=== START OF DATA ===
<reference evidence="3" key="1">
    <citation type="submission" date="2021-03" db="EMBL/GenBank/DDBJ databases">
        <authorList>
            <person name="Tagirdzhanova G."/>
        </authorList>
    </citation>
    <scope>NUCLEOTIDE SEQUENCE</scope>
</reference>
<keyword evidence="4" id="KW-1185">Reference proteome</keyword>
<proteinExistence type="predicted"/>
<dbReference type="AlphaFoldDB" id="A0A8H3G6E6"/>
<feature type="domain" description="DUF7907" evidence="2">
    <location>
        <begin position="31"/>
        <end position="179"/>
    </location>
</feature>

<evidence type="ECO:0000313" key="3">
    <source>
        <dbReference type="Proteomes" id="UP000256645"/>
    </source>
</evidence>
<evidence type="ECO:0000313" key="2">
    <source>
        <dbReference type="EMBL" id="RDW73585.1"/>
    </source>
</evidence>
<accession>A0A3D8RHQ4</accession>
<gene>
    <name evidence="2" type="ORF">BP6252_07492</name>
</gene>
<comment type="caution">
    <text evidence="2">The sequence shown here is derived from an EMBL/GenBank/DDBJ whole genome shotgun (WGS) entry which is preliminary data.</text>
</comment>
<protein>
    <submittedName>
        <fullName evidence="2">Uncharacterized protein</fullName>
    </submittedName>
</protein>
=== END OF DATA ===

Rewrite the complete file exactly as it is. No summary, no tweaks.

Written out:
<reference evidence="3" key="1">
    <citation type="submission" date="2021-03" db="EMBL/GenBank/DDBJ databases">
        <authorList>
            <person name="Tagirdzhanova G."/>
        </authorList>
    </citation>
    <scope>NUCLEOTIDE SEQUENCE</scope>
</reference>
<keyword evidence="4" id="KW-1185">Reference proteome</keyword>
<proteinExistence type="predicted"/>
<dbReference type="AlphaFoldDB" id="A0A8H3G6E6"/>
<feature type="domain" description="DUF7907" evidence="2">
    <location>
        <begin position="31"/>
        <end position="179"/>
    </location>
</feature>

<evidence type="ECO:0000313" key="3">
    <source>
        <dbReference type="Proteomes" id="UP000256645"/>
    </source>
</evidence>
<evidence type="ECO:0000313" key="2">
    <source>
        <dbReference type="EMBL" id="RDW73585.1"/>
    </source>
</evidence>
<accession>A0A3D8RHQ4</accession>
<gene>
    <name evidence="2" type="ORF">BP6252_07492</name>
</gene>
<comment type="caution">
    <text evidence="2">The sequence shown here is derived from an EMBL/GenBank/DDBJ whole genome shotgun (WGS) entry which is preliminary data.</text>
</comment>
<protein>
    <submittedName>
        <fullName evidence="2">Uncharacterized protein</fullName>
    </submittedName>
</protein>